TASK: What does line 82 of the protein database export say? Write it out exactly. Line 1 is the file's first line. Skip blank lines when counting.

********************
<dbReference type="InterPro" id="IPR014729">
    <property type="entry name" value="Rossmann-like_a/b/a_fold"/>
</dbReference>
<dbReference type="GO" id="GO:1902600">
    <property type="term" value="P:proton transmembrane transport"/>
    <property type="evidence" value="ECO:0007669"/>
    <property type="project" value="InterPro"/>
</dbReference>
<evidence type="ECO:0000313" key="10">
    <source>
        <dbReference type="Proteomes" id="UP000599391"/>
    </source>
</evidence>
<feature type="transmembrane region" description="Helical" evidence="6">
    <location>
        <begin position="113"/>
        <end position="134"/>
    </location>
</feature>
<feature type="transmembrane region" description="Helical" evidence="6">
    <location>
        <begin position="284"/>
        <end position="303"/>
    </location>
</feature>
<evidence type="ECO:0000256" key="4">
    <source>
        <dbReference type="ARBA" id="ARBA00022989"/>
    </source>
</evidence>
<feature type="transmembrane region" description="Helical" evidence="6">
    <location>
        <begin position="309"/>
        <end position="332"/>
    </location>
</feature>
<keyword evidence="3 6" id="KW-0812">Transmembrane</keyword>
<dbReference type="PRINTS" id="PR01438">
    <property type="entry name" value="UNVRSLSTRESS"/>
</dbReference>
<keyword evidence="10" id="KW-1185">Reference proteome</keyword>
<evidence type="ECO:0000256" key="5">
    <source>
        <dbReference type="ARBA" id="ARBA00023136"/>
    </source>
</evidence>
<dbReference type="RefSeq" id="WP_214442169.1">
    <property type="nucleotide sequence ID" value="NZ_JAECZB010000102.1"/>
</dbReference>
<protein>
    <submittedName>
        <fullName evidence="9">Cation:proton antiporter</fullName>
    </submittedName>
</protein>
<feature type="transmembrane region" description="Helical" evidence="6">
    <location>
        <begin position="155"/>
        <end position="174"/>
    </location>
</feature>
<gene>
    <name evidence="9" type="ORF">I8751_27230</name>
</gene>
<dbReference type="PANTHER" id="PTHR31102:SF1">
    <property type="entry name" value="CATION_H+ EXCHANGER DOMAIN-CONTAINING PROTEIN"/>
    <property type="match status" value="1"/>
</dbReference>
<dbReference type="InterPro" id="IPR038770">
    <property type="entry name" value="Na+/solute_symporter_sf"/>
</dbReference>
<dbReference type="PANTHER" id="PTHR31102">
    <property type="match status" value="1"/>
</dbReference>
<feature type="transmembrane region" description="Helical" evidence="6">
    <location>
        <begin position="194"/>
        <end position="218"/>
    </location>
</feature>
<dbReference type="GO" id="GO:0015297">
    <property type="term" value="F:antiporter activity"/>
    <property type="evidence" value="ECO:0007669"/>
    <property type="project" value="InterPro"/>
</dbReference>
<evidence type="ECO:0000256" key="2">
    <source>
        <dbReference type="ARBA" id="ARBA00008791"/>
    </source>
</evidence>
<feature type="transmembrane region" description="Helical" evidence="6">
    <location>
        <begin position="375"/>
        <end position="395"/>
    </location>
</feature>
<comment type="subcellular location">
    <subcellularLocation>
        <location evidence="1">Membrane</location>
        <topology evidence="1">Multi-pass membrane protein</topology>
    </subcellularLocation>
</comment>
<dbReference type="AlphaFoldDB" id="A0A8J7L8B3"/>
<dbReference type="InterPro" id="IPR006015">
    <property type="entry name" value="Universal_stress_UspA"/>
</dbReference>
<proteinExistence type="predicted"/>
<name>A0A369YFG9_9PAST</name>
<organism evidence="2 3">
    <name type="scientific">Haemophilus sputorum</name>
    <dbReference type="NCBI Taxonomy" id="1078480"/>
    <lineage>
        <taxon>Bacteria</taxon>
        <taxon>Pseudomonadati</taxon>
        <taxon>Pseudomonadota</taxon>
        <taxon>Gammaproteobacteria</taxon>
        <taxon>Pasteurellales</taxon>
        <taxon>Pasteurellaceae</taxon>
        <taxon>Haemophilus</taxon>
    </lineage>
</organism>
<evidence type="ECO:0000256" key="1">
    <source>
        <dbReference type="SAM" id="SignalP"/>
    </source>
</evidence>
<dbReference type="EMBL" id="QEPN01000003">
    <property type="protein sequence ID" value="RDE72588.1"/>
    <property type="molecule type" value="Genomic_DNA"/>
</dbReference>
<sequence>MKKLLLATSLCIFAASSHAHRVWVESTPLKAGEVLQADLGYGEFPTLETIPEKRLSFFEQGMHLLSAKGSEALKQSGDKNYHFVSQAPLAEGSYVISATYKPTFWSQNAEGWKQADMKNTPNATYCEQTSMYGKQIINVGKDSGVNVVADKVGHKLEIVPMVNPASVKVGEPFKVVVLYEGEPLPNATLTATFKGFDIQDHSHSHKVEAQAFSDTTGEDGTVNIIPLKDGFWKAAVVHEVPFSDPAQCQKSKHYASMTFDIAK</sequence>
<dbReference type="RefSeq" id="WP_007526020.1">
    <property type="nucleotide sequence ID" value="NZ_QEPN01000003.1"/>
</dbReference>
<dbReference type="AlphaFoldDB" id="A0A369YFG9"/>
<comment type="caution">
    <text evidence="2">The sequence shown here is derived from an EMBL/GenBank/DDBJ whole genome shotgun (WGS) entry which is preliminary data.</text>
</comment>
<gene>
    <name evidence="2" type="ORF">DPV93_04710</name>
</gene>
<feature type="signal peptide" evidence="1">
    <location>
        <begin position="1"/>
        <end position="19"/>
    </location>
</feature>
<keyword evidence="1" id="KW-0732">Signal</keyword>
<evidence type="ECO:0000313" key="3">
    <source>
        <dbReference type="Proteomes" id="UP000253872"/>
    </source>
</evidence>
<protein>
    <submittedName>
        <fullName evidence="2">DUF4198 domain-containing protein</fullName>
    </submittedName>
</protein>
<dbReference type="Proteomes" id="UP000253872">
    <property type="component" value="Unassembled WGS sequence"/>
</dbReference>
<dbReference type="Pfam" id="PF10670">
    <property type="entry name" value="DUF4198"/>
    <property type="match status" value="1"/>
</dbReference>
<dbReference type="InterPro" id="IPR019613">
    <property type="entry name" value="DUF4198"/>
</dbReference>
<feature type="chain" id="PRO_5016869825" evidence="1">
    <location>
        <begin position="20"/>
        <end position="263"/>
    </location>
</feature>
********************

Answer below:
    <property type="evidence" value="ECO:0007669"/>